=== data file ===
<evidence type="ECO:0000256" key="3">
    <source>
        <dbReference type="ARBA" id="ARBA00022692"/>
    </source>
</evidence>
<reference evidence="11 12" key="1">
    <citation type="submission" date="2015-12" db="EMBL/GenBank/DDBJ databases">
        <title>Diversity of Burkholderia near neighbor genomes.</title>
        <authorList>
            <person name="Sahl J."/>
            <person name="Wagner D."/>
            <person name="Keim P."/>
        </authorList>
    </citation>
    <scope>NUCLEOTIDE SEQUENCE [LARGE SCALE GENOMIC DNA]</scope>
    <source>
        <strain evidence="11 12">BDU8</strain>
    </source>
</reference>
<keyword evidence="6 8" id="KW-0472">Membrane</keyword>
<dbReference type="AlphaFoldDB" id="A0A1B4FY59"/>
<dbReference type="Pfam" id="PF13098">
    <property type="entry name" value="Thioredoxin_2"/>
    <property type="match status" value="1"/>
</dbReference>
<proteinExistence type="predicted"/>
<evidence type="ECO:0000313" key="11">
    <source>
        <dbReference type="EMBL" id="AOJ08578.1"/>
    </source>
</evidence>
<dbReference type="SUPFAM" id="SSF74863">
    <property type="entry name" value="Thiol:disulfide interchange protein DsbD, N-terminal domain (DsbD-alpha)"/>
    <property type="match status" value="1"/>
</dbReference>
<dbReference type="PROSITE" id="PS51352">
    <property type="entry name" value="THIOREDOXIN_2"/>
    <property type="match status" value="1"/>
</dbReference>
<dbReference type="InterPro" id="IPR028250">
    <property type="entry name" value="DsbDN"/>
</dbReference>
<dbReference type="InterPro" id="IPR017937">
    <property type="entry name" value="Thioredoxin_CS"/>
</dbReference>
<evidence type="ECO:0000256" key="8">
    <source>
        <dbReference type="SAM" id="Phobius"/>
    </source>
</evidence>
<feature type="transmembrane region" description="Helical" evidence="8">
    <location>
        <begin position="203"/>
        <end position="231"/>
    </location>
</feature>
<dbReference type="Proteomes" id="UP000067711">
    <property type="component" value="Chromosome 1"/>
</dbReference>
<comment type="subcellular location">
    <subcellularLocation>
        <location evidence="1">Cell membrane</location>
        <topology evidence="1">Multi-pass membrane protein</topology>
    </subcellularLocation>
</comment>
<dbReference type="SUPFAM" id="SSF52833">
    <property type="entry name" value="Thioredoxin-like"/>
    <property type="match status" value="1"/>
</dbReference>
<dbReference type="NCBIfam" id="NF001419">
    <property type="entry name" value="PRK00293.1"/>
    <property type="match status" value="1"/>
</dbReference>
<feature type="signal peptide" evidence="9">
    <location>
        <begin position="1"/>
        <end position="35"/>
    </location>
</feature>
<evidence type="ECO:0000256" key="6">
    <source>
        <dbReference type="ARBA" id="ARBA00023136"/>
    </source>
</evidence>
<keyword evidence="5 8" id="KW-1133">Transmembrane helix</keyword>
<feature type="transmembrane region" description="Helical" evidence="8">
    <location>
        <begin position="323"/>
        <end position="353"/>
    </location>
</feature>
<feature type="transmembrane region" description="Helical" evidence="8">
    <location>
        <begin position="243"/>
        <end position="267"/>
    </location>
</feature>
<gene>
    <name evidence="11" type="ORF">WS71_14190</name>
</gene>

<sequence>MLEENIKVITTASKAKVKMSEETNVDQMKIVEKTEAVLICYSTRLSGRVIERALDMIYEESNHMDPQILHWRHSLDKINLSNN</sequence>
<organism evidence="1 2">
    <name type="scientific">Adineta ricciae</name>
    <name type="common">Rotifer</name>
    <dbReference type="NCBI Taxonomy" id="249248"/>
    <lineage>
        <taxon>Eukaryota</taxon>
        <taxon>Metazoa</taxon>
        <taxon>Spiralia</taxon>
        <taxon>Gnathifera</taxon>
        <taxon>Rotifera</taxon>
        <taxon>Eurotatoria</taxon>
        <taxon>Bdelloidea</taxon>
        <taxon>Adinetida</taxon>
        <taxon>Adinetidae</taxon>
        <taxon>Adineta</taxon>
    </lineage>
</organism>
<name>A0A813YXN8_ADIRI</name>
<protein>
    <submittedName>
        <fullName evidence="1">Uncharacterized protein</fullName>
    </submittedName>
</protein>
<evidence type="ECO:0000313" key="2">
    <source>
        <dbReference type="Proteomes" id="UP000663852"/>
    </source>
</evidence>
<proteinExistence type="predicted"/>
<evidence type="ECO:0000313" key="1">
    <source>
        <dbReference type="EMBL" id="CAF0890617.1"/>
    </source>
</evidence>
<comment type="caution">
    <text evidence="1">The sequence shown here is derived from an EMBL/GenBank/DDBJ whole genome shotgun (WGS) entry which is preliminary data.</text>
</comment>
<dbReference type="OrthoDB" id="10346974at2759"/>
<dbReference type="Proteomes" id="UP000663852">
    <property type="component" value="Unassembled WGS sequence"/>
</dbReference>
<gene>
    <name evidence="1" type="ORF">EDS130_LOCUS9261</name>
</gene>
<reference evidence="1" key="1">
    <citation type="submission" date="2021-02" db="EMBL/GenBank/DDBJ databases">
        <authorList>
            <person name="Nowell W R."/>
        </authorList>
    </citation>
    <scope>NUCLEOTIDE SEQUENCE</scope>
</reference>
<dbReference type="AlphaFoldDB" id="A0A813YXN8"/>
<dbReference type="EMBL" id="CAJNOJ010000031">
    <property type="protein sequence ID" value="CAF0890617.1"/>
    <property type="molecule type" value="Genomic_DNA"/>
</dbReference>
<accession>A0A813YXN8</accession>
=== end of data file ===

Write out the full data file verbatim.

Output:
<evidence type="ECO:0000256" key="3">
    <source>
        <dbReference type="ARBA" id="ARBA00022692"/>
    </source>
</evidence>
<reference evidence="11 12" key="1">
    <citation type="submission" date="2015-12" db="EMBL/GenBank/DDBJ databases">
        <title>Diversity of Burkholderia near neighbor genomes.</title>
        <authorList>
            <person name="Sahl J."/>
            <person name="Wagner D."/>
            <person name="Keim P."/>
        </authorList>
    </citation>
    <scope>NUCLEOTIDE SEQUENCE [LARGE SCALE GENOMIC DNA]</scope>
    <source>
        <strain evidence="11 12">BDU8</strain>
    </source>
</reference>
<keyword evidence="6 8" id="KW-0472">Membrane</keyword>
<dbReference type="AlphaFoldDB" id="A0A1B4FY59"/>
<dbReference type="Pfam" id="PF13098">
    <property type="entry name" value="Thioredoxin_2"/>
    <property type="match status" value="1"/>
</dbReference>
<proteinExistence type="predicted"/>
<evidence type="ECO:0000313" key="11">
    <source>
        <dbReference type="EMBL" id="AOJ08578.1"/>
    </source>
</evidence>
<dbReference type="SUPFAM" id="SSF74863">
    <property type="entry name" value="Thiol:disulfide interchange protein DsbD, N-terminal domain (DsbD-alpha)"/>
    <property type="match status" value="1"/>
</dbReference>
<dbReference type="PROSITE" id="PS51352">
    <property type="entry name" value="THIOREDOXIN_2"/>
    <property type="match status" value="1"/>
</dbReference>
<dbReference type="InterPro" id="IPR028250">
    <property type="entry name" value="DsbDN"/>
</dbReference>
<dbReference type="InterPro" id="IPR017937">
    <property type="entry name" value="Thioredoxin_CS"/>
</dbReference>
<evidence type="ECO:0000256" key="8">
    <source>
        <dbReference type="SAM" id="Phobius"/>
    </source>
</evidence>
<feature type="transmembrane region" description="Helical" evidence="8">
    <location>
        <begin position="203"/>
        <end position="231"/>
    </location>
</feature>
<dbReference type="Proteomes" id="UP000067711">
    <property type="component" value="Chromosome 1"/>
</dbReference>
<comment type="subcellular location">
    <subcellularLocation>
        <location evidence="1">Cell membrane</location>
        <topology evidence="1">Multi-pass membrane protein</topology>
    </subcellularLocation>
</comment>
<dbReference type="SUPFAM" id="SSF52833">
    <property type="entry name" value="Thioredoxin-like"/>
    <property type="match status" value="1"/>
</dbReference>
<dbReference type="NCBIfam" id="NF001419">
    <property type="entry name" value="PRK00293.1"/>
    <property type="match status" value="1"/>
</dbReference>
<feature type="signal peptide" evidence="9">
    <location>
        <begin position="1"/>
        <end position="35"/>
    </location>
</feature>
<evidence type="ECO:0000256" key="6">
    <source>
        <dbReference type="ARBA" id="ARBA00023136"/>
    </source>
</evidence>
<keyword evidence="5 8" id="KW-1133">Transmembrane helix</keyword>
<feature type="transmembrane region" description="Helical" evidence="8">
    <location>
        <begin position="323"/>
        <end position="353"/>
    </location>
</feature>
<feature type="transmembrane region" description="Helical" evidence="8">
    <location>
        <begin position="243"/>
        <end position="267"/>
    </location>
</feature>
<gene>
    <name evidence="11" type="ORF">WS71_14190</name>
</gene>

<sequence>MLEENIKVITTASKAKVKMSEETNVDQMKIVEKTEAVLICYSTRLSGRVIERALDMIYEESNHMDPQILHWRHSLDKINLSNN</sequence>
<organism evidence="1 2">
    <name type="scientific">Adineta ricciae</name>
    <name type="common">Rotifer</name>
    <dbReference type="NCBI Taxonomy" id="249248"/>
    <lineage>
        <taxon>Eukaryota</taxon>
        <taxon>Metazoa</taxon>
        <taxon>Spiralia</taxon>
        <taxon>Gnathifera</taxon>
        <taxon>Rotifera</taxon>
        <taxon>Eurotatoria</taxon>
        <taxon>Bdelloidea</taxon>
        <taxon>Adinetida</taxon>
        <taxon>Adinetidae</taxon>
        <taxon>Adineta</taxon>
    </lineage>
</organism>
<name>A0A813YXN8_ADIRI</name>
<protein>
    <submittedName>
        <fullName evidence="1">Uncharacterized protein</fullName>
    </submittedName>
</protein>
<evidence type="ECO:0000313" key="2">
    <source>
        <dbReference type="Proteomes" id="UP000663852"/>
    </source>
</evidence>
<proteinExistence type="predicted"/>
<evidence type="ECO:0000313" key="1">
    <source>
        <dbReference type="EMBL" id="CAF0890617.1"/>
    </source>
</evidence>
<comment type="caution">
    <text evidence="1">The sequence shown here is derived from an EMBL/GenBank/DDBJ whole genome shotgun (WGS) entry which is preliminary data.</text>
</comment>
<dbReference type="OrthoDB" id="10346974at2759"/>
<dbReference type="Proteomes" id="UP000663852">
    <property type="component" value="Unassembled WGS sequence"/>
</dbReference>
<gene>
    <name evidence="1" type="ORF">EDS130_LOCUS9261</name>
</gene>
<reference evidence="1" key="1">
    <citation type="submission" date="2021-02" db="EMBL/GenBank/DDBJ databases">
        <authorList>
            <person name="Nowell W R."/>
        </authorList>
    </citation>
    <scope>NUCLEOTIDE SEQUENCE</scope>
</reference>
<dbReference type="AlphaFoldDB" id="A0A813YXN8"/>
<dbReference type="EMBL" id="CAJNOJ010000031">
    <property type="protein sequence ID" value="CAF0890617.1"/>
    <property type="molecule type" value="Genomic_DNA"/>
</dbReference>
<accession>A0A813YXN8</accession>